In the dawn of the digital age we have seen dramatic changes in the way customers shop; the automotive industry hasn’t escaped this.
While it still relies heavily on the physical presence of car dealerships to drive sales, a recent Autotrader's Car Buyer of the Future study highlighted how the key drivers of how customers buy a car are changing. With two thirds of consumers saying they would be more likely to buy from a dealership that offers their preferred shopping experience , customers more demanding than ever, and a range of new competition from online sales platforms, should dealerships place a heavier focus on delivering a great customer experience and building loyalty rather than hard sell?
We have seen that many other industries have experienced similar disruption; from retail and restaurants to taxis, they have all had to adapt quickly. There is often great benefit in reviewing the challenges other industries have faced and how they have innovated. So should car dealers move away from traditional sales methods and begin to think like retailers? What lessons can the automotive industry borrow from the wider retail industry?
1) Empowered customers with new expectations
Customers have clear reasons for visiting a car dealership: to view a range of different models, test drive vehicles, and ensure they get access to additional services or warranties. However, they now have access to a large amount of information and online services, including the new Amazon Vehicles comparison site. Customers are therefore more knowledgeable and empowered than ever before. As a result, they expect sales people to show real expertise and provide information they don’t have access to. They want their visit to the dealership to add value to their own online research, and offer an exceptional shopping experience.
2) From sales advisors to customer service advisors
The importance placed on the role of the sales team is even more important than before. The basics of in-depth product knowledge and excellent customer service skills are still required. Yet, in this changing world, clinching a sale won’t simply come down to offering customers a good price to close a deal. Borrowing from retail means that to deliver customer satisfaction and gain loyalty, sales teams will need to ensure the customer has a great experience, and a seamless journey between multiple shopping channels. Are the sales teams familiar with their brand’s website and online tools? Do they keep up to date with reviews (of product and dealership)? How are marketing campaigns integrated across and between channels? How much about the customer does the dealership know?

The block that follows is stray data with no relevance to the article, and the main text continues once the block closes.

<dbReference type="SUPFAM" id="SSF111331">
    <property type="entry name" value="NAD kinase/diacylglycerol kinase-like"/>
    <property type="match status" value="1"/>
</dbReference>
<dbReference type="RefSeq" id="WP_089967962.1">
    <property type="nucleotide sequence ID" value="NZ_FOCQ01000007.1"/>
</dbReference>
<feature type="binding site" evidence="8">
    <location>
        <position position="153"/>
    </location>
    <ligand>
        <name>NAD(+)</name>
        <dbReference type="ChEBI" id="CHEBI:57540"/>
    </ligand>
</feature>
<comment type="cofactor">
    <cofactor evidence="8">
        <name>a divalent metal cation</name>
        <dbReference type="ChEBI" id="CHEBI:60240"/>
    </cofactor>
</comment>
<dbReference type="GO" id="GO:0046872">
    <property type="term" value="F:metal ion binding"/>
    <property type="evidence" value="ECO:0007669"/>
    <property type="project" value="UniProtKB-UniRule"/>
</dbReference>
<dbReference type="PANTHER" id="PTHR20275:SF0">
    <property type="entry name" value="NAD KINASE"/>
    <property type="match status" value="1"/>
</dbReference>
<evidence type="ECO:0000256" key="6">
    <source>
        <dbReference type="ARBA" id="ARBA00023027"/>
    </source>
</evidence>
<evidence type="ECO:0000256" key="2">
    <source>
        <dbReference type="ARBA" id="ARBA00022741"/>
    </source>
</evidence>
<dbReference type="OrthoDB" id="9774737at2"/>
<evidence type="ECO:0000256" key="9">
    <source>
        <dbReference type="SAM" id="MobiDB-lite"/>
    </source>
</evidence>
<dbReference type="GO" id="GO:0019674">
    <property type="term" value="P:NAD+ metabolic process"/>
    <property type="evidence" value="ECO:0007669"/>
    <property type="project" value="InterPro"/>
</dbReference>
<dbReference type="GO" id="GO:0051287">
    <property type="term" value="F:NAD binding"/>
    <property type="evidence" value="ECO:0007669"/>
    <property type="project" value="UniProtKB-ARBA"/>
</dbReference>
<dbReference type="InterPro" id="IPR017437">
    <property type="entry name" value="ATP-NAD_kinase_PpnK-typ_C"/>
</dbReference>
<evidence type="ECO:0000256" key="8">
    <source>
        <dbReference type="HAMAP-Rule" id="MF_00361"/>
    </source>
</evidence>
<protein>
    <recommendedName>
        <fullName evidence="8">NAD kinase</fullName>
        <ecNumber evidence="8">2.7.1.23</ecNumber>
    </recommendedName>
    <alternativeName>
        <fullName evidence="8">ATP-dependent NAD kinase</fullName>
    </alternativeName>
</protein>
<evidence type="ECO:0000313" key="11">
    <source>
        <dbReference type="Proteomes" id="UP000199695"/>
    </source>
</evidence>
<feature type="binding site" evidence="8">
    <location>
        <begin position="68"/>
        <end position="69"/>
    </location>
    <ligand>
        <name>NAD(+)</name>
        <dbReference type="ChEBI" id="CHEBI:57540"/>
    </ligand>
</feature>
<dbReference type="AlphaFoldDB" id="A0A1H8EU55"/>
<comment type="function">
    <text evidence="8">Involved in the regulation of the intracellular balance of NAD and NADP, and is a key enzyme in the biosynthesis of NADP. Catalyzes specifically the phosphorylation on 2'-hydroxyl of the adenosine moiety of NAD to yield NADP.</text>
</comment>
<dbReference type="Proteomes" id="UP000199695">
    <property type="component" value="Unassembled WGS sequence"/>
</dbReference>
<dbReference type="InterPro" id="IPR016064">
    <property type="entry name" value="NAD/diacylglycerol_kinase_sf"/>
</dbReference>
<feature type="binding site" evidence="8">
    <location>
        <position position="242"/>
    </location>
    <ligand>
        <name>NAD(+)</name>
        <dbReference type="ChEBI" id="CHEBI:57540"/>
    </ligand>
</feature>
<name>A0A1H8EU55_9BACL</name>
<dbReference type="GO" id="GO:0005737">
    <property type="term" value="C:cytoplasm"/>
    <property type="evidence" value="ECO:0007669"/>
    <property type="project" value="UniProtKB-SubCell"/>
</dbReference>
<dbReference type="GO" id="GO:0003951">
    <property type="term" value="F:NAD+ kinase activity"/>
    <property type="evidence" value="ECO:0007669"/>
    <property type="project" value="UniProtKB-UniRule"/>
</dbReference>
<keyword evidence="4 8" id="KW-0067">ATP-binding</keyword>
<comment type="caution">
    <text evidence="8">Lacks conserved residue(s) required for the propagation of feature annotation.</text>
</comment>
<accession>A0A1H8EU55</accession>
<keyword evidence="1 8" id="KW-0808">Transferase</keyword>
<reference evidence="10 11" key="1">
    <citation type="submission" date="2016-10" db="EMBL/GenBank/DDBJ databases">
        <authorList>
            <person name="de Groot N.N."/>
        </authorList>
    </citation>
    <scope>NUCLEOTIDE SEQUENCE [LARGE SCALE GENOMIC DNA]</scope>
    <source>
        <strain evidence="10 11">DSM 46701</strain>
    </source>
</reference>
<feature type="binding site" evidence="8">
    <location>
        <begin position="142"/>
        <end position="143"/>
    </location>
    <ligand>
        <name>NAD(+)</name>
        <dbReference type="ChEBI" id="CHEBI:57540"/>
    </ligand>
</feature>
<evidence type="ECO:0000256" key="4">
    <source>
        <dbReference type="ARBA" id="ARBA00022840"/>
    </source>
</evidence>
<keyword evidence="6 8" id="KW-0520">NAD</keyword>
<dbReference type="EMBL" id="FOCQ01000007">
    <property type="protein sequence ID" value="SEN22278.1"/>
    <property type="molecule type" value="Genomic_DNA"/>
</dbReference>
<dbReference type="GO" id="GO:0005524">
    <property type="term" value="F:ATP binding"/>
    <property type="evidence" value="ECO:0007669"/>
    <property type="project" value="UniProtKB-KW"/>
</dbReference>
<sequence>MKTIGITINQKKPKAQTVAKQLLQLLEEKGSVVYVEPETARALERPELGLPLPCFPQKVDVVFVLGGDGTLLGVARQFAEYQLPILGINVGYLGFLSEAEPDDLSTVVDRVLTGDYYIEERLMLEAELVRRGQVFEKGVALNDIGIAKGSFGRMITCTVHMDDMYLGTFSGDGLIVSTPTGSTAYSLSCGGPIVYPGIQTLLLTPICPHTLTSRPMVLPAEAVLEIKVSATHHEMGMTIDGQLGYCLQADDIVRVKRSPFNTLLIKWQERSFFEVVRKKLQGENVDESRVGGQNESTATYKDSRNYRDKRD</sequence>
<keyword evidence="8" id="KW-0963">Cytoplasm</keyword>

3) Representing the brand
Customers are not interested in whether a sales team works directly for the brand it sells or for a third party agent. All they are interested in is getting the retail experience they expect. Is there benefit in altering the manufacturer-dealer relationship so it more closely represents that of a brand and a store? Mini Cooper does this quite well and is able to manage a consistent ‘on brand’ experience between channels. CRM should better tie-in manufacturers and dealerships so that not only customers but staff also have access to the same tools, such as online configurators.
4) Do your teams have the right tools?
This dramatic shift in approach will need to be supported by robust and rigorous training to develop product knowledge and softer customer relationship management skills. As with all retailers that have highly trained staff, employee turnover will have to be monitored very closely as the cost of losing a trained employee will be even greater.
5) Benefits structure
A change to how sales teams are motivated and rewarded will also need review. To achieve exceptional service will a bonus help incentivise the right behaviour? How will sales targets be balanced alongside other KPIs such as customer feedback, loyalty and net promoter score?
6) Work as one business
How do you get dealers to work as one company with one set of KPIs and a single view of the customer? If sales, after-sales, marketing and services team do not share systems and customer information then it is likely opportunities will be lost to build relationships and effectively communicate with customers. Leading retailers are beginning to pool their data into a single view of the customer to ensure they have a relevant conversation with their customer and can maintain their relationship.
7) Embrace new opportunities
New channels available in the dealing of new and used cars should be viewed as a real opportunity for all parties. It’s a way for dealerships to differentiate themselves from competitors. They must also understand how different customer demographics shop and what motivates them to visit a dealership. This will help ensure dealerships can tailor their customer service approach, the information they provide to that customer and the store environment for specific customers. Getting collaboration between dealerships that are often run as franchise groups will remain the challenge given the competition between them.
The automotive industry is at the start of its journey; Tesla’s selling strategy of building a strong retail strategy, from extending its presence outside of car-dealerships to opening and owning its stores, can be taken as an example of this shift. Those companies that embrace changes and innovate could see big rewards; those that don’t could face the same fate as retailers that chose not to change. The role of multiple channels in the buying and selling of cars is here, and adopting a more retail than traditional automotive industry approach may just set aside the winners.
This article was co-authored by Hannah Tharp:
Hannah is a Consultant in Operational Excellence specialising in Retail Operations. Hannah has 5 years' experience in the retail industry much of which she spent working for a leading British retailer.